Figure 3.2

Figure 3.2 To edit a photo in Picasa, you double-click the preview or right-click it in the Picture Tray.

Your image automatically appears in Picasa’s Basic Fixes tab. (The Tuning and Effects tabs are discussed later in this project.) Note in Figure 3.3the Back to Library button in the upper left (which returns you to Picasa’s main window) and the Export button in the lower-right corner (which enables you to save your edited photo).

Figure 3.3

Figure 3.3 You can return to browsing by clicking the Back to Library button or make a copy of your edited photo by clicking the Export button.

Cropping with Picasa

Cropping is much like taking a pair of digital scissors to a digital photo. Picasa also offers the capability of resizing images to a desired print size while cropping. Here’s how you crop with Picasa:

  1. Start Picasa—Get Picasa up and running through the Start menu, by double-clicking a shortcut on the Desktop, or through the Quick Launch area in the lower-right corner of your screen.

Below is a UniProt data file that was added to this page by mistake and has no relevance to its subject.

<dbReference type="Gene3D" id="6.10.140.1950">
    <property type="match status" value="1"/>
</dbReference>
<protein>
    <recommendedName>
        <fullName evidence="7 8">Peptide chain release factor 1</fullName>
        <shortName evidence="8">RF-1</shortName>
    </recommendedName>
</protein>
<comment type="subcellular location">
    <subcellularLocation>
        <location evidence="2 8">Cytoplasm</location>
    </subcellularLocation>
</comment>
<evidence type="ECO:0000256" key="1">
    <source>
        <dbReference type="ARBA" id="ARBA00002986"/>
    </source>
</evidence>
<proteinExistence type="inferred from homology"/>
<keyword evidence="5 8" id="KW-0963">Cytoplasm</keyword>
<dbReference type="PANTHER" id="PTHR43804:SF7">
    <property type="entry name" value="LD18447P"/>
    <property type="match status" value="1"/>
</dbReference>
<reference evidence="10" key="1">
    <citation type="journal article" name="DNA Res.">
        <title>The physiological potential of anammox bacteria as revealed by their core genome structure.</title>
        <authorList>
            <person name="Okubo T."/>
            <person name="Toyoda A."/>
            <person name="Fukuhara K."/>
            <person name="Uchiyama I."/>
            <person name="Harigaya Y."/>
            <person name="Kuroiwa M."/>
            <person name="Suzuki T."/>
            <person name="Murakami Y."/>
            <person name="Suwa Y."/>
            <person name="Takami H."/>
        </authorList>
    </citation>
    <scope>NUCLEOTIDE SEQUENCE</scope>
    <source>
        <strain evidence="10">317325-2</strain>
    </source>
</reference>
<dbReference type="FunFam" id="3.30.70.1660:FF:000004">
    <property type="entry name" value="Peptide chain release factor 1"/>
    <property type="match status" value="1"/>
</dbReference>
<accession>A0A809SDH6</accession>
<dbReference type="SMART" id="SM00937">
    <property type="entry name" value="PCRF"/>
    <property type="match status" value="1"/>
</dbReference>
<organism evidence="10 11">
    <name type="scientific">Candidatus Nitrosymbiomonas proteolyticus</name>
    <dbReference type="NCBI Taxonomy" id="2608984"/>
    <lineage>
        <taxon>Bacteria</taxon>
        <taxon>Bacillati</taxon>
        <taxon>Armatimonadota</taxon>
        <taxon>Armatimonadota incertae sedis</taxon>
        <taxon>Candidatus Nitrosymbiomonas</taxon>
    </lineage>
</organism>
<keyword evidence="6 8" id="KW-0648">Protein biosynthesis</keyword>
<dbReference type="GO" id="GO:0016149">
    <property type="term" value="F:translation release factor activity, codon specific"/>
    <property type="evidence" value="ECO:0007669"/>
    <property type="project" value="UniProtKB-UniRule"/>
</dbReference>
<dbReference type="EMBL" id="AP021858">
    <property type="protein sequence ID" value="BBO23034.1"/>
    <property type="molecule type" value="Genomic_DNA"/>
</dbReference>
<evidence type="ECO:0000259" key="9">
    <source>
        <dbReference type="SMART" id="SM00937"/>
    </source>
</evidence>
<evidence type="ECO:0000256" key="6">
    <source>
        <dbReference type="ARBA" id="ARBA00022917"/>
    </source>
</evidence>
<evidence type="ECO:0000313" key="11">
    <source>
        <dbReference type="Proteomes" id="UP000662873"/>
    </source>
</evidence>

2. Locate the photo and switch to the image editor—In Picasa’s Library, navigate to the folder or label that contains the image you want to edit and double-click that photo in the upper-right preview area. The Basic Fixes tab of the Picasa editing feature appears.

  3. Click the Crop button—In the Basic Fixes tab, click the Crop button to open the window shown in Figure 3.4.

  4. Figure 3.4

    Figure 3.4 Notice that when you’re cropping, most of Picasa’s other features are unavailable.

  5. Select a size for your cropped image—Because different print sizes have different aspect ratios (the relationship between width and height), Picasa provides you with some preset selections. Use the buttons shown to the left in Figure 3.4 to select a size for your final image (4x6, 5x7, 8x10). Selecting Manual enables you to crop the photo to a custom size.

  6. Drag to designate the crop area and click Apply—Click in the preview area to the right and drag to create a bounding box that designates what part of the image will be retained after cropping. Figure 3.5 shows that Picasa uses shading to indicate what will be excluded by the cropping. After dragging, you can drag the four sides of the bounding box to resize it and you can click within the box and drag it to reposition it. Click the Apply button to accept the crop.

  7. Figure 3.5

    Figure 3.5 You click and drag to create the initial box and then reposition or resize as desired.